Underage girls are an underrepresented group in Libya and often have life-altering decisions made for them without their consent, including forced marriages. In the Middle East and North Africa, one in seven girls marries before her 18th birthday, which often means an end to the girls’ schooling and at-risk early childbearing. The practice of child marriage often perptuates a cycle of poverty, low education, and limited economic opportunities for women. UNICEF estimates that child marriage costs economies at least 1.7 percent of GDP. Beyond the developmental impact, child marriage is a concerning issue that counters the spirit of an open and democratic society.
In response to this pressing issue, the National Democratic Institute (NDI) is supporting a coalition of local civil society organizations on the “Not-Before 18” Campaign (NB18) to reduce the number of early marriage cases across Libya by raising awareness of the practices’ negative consequences. In addition to its awareness work on social media and its government lobbying efforts, the campaign conducts trainings, interactive activities, and public debates throughout Libya in pursuit of its goal. To this end, NDI has been supporting NB18’s efforts by providing training for campaign members, facilitating meetings and partnerships with Libyan officials, and by building up campaign members’ capacity to hold country-wide events.
After trending downwards for several years, the number of cases of child marriage has skyrocketed this year due to a government program in Libya that provides up to 40,000 Libyan dinars (worth around $8,700) for newlywed couples. The program’s impetus had arisen as many Libyans found themselves unable to afford marriage after a decade of civil unrest and economic hardship. The competing government in the east, based in Tobruk, passed a similar program shortly thereafter granting up to 50,000 Libyan dinars (around $10,800) for all married couples. These programs, however beneficial to many struggling Libyans, have had a negative impact on over 900 Libyan girls whose families have forced them to get married in order to receive the government stimulus. The marriage fund program threatened the early successes of the NB18 campaign since its inception in 2018, creating a need for further work by the campaign.
Building on this need, campaign members recently decided to expand its support and the reach of the campaign to middle and high schools throughout Libya. On November 11, NDI and NB18 held a ceremony to inaugurate the second phase of the plan focusing on school-based events and training in cooperation with officials from the Ministry of Education and its Office of Social Workers, along with the Ministry of Social Affairs. During the event, participants discussed the current state of underage marriage and its impact on the campaign’s goals. The campaign team announced the details of the school campaign, which includes an ongoing, sustainable series of training sessions led by social workers for young girls and their parents to raise awareness of the pitfalls and dangers of underrage marriage, and provides resources on alternative options and legal recourse. To date, the campaign has trained more than 140 social workers on how to facilitate these types of events in schools.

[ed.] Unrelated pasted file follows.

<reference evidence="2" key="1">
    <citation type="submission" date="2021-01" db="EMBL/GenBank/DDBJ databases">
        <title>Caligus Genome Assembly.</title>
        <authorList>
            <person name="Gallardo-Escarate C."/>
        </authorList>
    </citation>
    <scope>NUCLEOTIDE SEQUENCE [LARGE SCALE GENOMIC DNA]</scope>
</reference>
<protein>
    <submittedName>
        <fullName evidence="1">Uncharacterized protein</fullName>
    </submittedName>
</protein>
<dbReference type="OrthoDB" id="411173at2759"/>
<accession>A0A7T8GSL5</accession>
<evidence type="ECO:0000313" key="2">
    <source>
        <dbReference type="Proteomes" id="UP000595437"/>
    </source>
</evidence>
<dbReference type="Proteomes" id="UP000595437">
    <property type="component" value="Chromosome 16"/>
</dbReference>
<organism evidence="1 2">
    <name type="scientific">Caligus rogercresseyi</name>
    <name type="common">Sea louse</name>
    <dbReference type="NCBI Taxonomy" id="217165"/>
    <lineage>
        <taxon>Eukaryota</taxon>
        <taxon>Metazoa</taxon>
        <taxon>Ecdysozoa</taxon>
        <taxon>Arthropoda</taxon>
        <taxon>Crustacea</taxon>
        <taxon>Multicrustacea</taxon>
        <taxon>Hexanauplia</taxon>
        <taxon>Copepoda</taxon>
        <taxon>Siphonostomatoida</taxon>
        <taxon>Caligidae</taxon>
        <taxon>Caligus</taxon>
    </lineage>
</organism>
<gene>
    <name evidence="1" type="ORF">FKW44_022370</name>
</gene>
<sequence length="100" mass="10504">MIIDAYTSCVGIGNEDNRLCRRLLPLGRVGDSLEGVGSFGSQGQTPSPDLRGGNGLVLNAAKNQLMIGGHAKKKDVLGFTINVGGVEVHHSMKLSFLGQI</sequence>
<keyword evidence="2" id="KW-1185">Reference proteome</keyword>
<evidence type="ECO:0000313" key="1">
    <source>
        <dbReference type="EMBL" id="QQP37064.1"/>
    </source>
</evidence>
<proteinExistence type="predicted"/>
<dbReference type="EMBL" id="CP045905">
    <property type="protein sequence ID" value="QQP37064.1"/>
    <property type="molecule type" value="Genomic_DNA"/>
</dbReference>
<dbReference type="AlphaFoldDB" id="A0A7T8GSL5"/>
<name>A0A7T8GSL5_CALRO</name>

Additionally, the program includes events where young women speak publicly on the subject of marriage and its effects on their lives. This programming is furthering NDI’s goals of empowering youth in Libya through providing platforms for them to have their voices heard, and encouraging the further development of civil society in areas of the country where these organizations have long been neglected. Echoing this sentiment, Fawzia Bin Ghashir, the Director of the Social Service Office, reflected that this project will create “a conscious generation that seeks to achieve its ambition instead of seeking early marriage.” NDI will continue to work collaboratively with NB18 and the Ministry of Education on this issue by providing training materials and tools, engaging in collaborative strategic planning, and supporting the further development of civil society and their partnerships with government to collectively address this issue.
NDI's engagement in Libya is implemented with support from the United States Agency for International Development (USAID) through the Consortium for Elections and Political Process Strengthening (CEPPS).
Author: Elza Harb is a Program Associate with the Middle East and North Africa team at NDI.
NDI is a non-profit, non-partisan, non-governmental organization that works in partnership around the world to strengthen and safeguard democratic institutions, processes, norms and values to secure a better quality of life for all. NDI envisions a world where democracy and freedom prevail, with dignity for all.